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While discussing buffers overflows, somebody told me that compiling your own binary for an application (with specific compilation flags) instead of using the "mainstream binary" makes it more difficult for an attacker to leverage buffer overflows.

Apparently because it "changes memory allocation" compared to the mainstream binary.

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4 Answers 4

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As the question is given in the headline, "Does compiling from sources .. protect from buffer overflow attacks?", the answer is in general no.

However, here is a guess at what your friend might have been thinking of: Current versions of the GNU C Compiler (GCC) can optionally use the GCC Stack-Smashing Protector when invoked with the -fstack-protector command line flags. There are several other techniques that must be enabled at compile time, see the Ubuntu link below. I'm guessing one or more of these is what your friend meant, and he assumed that stock Linux/BSD's don't use this already.

But compiling yourself isn't helpful if your Linux/BSD distribution already uses these techniques. And many of them do nowadays, here is a handy overview of what Ubuntu does in their Server Editions (see headlines Stack- & Heap Protector, Pointer Obfuscation, 5x ASLR, and 4x "Built...").

Lastly, not all software will work with these techniques. If you want to do this yourself, then you risk spending quite a lot of time tracking down elusive bugs. Your upstream distribution vendor is in a better position to apply these changes, and give the resulting binaries enough testing and quality assurance to deem them stable.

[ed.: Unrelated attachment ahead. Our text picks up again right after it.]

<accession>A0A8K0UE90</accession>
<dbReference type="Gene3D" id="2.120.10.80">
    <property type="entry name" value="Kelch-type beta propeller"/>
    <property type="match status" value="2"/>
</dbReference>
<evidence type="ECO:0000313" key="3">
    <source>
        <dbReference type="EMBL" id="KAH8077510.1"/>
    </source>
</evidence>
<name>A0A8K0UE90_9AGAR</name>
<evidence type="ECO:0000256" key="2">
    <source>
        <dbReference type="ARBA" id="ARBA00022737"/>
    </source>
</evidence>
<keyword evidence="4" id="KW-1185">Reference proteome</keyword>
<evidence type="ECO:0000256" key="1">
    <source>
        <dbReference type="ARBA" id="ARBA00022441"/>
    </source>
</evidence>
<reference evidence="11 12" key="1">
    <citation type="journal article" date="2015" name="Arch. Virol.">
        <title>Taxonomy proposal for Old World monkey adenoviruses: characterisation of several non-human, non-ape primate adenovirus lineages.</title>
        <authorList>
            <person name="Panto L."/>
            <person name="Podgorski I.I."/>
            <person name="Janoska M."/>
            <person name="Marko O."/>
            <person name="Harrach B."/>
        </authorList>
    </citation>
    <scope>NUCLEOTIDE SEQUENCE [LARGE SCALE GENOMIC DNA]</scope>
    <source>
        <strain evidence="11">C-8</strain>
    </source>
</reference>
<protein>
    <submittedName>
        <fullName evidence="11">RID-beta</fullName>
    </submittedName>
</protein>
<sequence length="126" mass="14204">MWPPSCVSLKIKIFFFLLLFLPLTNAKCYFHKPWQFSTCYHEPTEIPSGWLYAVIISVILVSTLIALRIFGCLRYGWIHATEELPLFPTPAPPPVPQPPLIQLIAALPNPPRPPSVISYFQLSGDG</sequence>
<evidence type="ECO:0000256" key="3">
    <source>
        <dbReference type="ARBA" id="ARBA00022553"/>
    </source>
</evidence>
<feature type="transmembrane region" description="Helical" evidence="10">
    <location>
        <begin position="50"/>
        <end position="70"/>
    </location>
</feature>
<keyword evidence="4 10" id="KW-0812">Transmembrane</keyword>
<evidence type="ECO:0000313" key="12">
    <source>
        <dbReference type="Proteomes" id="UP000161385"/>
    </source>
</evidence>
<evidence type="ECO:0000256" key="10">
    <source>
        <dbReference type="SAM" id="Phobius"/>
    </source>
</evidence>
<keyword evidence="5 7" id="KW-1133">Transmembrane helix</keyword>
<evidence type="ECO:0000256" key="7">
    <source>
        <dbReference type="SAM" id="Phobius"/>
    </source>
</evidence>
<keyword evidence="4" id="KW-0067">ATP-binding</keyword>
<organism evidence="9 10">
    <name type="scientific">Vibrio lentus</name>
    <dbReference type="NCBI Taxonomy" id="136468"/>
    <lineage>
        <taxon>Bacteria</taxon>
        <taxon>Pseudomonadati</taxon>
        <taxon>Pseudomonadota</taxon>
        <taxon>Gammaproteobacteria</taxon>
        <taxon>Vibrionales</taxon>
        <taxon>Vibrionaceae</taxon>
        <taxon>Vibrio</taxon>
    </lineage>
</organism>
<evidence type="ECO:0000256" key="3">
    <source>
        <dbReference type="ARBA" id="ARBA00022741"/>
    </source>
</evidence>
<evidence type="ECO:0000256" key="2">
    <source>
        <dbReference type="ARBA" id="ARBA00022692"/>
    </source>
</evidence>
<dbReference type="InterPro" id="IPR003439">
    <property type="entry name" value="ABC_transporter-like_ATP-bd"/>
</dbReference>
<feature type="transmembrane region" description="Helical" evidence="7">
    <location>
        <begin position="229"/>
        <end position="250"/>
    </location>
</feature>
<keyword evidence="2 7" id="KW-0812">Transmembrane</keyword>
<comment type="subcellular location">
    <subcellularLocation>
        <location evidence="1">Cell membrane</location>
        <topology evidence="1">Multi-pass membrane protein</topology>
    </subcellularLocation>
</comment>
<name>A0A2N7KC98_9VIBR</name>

These techniques are helpful, and do add a meaningful layer of defense-in-depth. But don't compile from source yourself for this. Instead pick a Linux/BSD distribution which has a good security engineering mindset, and has already applied relevant protection mechanisms (minimal attack surface, buffer overflow protection, maybe SELinux/AppArmor) as appropriate for your needs.

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Do keep in mind that Microsoft's compiler implements similar stack smashing stuff (using Canaries) using the /GS switch. –  Billy ONeal Jul 19 '11 at 3:52
    
@Billy ONeal: Thanks for commenting. :-) I didn't know that. –  Jesper Mortensen Jul 19 '11 at 9:52

It is mostly untrue. Using a compiler of a different version than the one used for the "mainstream" binary, or using it with different compilation flags, may result in a few things ordered differently, but chances are that most of the code elements will appear in the same order. Insofar as it changes anything with regards to buffer overflow leveraging, recompiling things may ease things for the attacker in exactly the same way that it may make things more difficult.